As manufactured, the opening defined by the exit port 48 is blocked by spaced vertical support members 56 and an exit ring 58 positioned substantially at the center of the exit port 48. The support members 56 and the exit ring 58 are molded integrally with the exit port 48. To selectively adapt the trap 10 for catching particular shellfish, the size of the opening in the exit port is adjusted by removing the support members 56 or portions thereof. Since the support members 56 are of plastic construction this may be easily accomplished by cutting them as with a knife or clippers. FIG. 5 illustrates an adaptation of the trap for catching small shrimp. For this use, portions of the support members 56 within the exit ring 58 are cut away to provide a trap entry of desired size. As can be readily understood, the support members 56 may be removed to establish the entire opening in the exit ring 58 as the entrance into the trap 10. Similarly, to adapt the trap 10 to catch larger shellfish such as lobster or crab, the support members 56 extending across the exit port 48, including the support exit ring 58, are removed as illustrated in FIG. 7.

With the exit port 48 fully opened as illustrated in FIG. 7, it has been found that some shellfish, particularly crab, have the ability to back away or turn about to avoid passing through the exit port 48 and falling into the trap. To prevent such escapes, a spring assembly 60 is provided which is removably mountable on the trap 10 at the location of support ring 52 as illustrated in FIGS. 7 and 8. The spring assembly 60 includes a spring bar 62 to which is attached, as by bonding, a spring 64 with extended arms 66 and 68. As illustrated in FIG. 8, the spring arms wrap about the spring bar 62 but are spaced therefrom so as to form a clip attachable to the support ring 52. To use the spring assembly 60, the spring arms 66 and 68 are inserted through the structure 50 to block the trap passage. The design of the spring is such that it permits entry into the trap, but prevents the transit of shellfish in the opposite direction.


The use of the shellfish trap 10 will be described with reference to FIGS. 1, 3 and 5. The half sections 30 and 32 of the trap 10 are joined together by hinges 34. With the sections swung apart, the size of the passage exit port openings are established by removal of support members 56 depending upon the type and size of the catch desired. The bait holders 22 and 24 are filled and mounted to the trap top member 12 and bottom member 14. Sections 30 and 32 may then be swung together and secured by locks 38 and 40. Trap is then ready to be placed upon sea floor. When the trap is raised, the catch may be easily withdrawn and the bait holders refilled by releasing the locks 38 and 40 and swinging open the sections 30 and 32.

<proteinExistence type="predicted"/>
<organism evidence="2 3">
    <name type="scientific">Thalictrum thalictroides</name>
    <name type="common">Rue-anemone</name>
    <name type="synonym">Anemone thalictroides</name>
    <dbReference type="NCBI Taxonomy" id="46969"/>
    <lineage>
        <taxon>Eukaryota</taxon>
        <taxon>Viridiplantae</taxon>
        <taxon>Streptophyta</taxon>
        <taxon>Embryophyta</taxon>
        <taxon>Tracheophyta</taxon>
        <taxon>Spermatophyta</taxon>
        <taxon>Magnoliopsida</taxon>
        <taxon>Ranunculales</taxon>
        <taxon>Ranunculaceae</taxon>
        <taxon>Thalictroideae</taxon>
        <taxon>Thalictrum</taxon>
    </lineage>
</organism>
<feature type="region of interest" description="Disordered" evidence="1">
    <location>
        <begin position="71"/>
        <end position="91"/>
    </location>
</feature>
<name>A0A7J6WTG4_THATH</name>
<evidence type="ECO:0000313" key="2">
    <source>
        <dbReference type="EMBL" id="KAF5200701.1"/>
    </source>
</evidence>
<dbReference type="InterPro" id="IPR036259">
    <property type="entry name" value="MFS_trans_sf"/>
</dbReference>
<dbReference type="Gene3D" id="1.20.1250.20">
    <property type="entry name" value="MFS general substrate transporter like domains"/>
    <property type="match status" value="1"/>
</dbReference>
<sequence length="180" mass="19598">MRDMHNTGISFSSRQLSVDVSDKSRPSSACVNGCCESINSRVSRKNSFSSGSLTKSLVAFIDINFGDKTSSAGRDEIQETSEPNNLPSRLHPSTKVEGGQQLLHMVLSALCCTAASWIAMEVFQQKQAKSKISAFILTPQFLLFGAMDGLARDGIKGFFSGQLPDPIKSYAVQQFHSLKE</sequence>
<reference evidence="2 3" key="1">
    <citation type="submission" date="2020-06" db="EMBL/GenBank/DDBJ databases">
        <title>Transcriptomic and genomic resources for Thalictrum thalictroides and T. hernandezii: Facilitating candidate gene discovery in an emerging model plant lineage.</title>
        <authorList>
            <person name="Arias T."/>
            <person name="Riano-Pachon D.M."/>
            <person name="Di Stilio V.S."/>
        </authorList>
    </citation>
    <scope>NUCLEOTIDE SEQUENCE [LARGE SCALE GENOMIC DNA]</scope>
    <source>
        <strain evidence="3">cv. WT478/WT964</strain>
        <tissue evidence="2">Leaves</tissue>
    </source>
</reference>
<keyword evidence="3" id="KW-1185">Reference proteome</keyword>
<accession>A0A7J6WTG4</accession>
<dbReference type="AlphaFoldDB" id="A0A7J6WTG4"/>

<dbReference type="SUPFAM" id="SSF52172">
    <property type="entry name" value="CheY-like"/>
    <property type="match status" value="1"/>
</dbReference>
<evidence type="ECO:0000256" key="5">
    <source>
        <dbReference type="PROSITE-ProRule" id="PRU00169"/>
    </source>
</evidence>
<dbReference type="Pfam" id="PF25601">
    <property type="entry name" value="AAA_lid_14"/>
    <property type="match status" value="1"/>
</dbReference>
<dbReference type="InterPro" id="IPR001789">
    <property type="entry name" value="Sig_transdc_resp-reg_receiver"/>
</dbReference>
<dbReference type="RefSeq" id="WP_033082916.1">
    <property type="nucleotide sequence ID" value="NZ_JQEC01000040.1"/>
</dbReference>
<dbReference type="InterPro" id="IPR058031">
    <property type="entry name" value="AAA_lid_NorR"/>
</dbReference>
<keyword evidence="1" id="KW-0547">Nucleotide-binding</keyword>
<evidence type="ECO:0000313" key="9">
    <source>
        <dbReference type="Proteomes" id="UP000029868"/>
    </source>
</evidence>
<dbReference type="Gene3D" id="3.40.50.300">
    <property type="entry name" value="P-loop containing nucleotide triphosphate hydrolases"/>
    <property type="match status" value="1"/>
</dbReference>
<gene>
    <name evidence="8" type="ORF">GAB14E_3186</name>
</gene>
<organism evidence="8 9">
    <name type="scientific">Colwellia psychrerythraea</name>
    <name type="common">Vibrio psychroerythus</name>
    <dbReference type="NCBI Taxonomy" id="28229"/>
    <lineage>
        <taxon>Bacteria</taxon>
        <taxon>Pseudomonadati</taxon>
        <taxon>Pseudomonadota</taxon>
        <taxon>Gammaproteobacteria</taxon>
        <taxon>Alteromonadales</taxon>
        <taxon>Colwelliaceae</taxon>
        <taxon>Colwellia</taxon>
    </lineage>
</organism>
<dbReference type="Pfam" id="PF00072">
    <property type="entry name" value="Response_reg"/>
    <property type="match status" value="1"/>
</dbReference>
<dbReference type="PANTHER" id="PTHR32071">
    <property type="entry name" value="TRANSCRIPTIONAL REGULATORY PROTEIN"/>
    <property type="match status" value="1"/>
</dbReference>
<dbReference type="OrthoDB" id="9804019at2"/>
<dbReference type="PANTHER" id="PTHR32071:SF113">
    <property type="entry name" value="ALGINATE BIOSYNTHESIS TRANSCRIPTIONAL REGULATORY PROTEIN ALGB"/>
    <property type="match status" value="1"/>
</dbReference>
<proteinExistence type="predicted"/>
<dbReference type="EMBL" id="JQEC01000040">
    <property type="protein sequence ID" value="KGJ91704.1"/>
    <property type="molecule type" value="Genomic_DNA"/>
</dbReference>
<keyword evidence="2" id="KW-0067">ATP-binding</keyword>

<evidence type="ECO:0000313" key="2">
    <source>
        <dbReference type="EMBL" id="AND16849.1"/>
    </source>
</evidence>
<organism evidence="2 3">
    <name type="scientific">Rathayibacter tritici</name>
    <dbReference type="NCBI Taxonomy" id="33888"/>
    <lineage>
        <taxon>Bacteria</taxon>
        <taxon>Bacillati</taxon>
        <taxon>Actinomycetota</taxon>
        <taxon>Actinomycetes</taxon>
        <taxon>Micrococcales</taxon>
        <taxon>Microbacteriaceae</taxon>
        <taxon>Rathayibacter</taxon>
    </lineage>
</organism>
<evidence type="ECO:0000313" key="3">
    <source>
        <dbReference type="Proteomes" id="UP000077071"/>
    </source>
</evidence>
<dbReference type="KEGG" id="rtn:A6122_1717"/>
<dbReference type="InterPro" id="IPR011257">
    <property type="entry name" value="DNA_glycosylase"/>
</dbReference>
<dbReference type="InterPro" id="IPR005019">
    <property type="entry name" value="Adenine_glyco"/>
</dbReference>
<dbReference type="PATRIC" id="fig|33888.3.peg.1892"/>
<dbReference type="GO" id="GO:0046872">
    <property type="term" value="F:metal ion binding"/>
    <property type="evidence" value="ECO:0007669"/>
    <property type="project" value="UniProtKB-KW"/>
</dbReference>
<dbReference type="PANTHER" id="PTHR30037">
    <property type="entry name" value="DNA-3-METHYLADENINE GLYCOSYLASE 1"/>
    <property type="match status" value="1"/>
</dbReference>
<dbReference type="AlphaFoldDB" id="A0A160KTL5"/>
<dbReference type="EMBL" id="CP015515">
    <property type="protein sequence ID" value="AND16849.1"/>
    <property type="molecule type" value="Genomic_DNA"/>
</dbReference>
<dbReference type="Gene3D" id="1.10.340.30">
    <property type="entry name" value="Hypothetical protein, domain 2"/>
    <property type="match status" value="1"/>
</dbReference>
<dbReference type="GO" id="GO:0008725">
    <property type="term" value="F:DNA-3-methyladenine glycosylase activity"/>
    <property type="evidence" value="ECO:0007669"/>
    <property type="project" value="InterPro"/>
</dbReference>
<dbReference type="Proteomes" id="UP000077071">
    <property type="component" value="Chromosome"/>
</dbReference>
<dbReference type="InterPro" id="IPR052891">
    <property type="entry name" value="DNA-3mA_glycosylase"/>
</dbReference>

It is understood that variations in form of the invention disclosed herein may be made without departure from the spirit and scope of the invention as defined in the appended claims.

Patent Citations
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Referenced by
Citing PatentFiling datePublication dateApplicantTitle
US4739574 *Mar 19, 1987Apr 26, 1988Saunders Noah JTurtle excluder device
US4759149 *Jan 28, 1987Jul 26, 1988Pyramid Trap & Accessories, Inc.Plastic crustacean trap
US4790103 *Jan 22, 1988Dec 13, 1988Tarantino John LShellfish trap
US4843756 *Jan 13, 1988Jul 4, 1989Wyman Edward WEntrance gate apparatus for fish traps
US5076000 *Jan 8, 1990Dec 31, 1991Earnest AnthonyWeedless, turtle exclusion device
US5197224 *Dec 21, 1990Mar 30, 1993Ausmarine Technologies Pty. Ltd.Lobster or like marine crustacea trap
US5325623 *Dec 22, 1992Jul 5, 1994Sumitomo Rubber Industries, Ltd.Material for making marine structure
US5943812 *Jan 28, 1998Aug 31, 1999Pizzolato; JohnCrab trap
US6000168 *Dec 12, 1997Dec 14, 1999Gifford Ventures, Inc.Combination trap, holding pen and chum pot
US6804911Apr 4, 2002Oct 19, 2004James HenkeApparatus for harvesting bait
US7874097 *May 31, 2007Jan 25, 2011Goodwin Iii William HooperLobster trap with ring guard assembly
US8117783 *May 1, 2009Feb 21, 2012Hilty David JGate for marine animal trap
WO1988005629A1 *Jan 14, 1988Aug 11, 1988Pyramid Trap & Accessories IncPlastic crustacean trap
WO1993015602A1 *Feb 6, 1992Aug 19, 1993Klas Isak LaineTrap for catching arthropods
WO2007043948A1 *Oct 11, 2006Apr 19, 2007Carlsson Lars-GoeranCatching cage for crustaceous animals
U.S. Classification43/100, 43/102
International ClassificationA01K69/08
Cooperative ClassificationA01K69/08
European ClassificationA01K69/08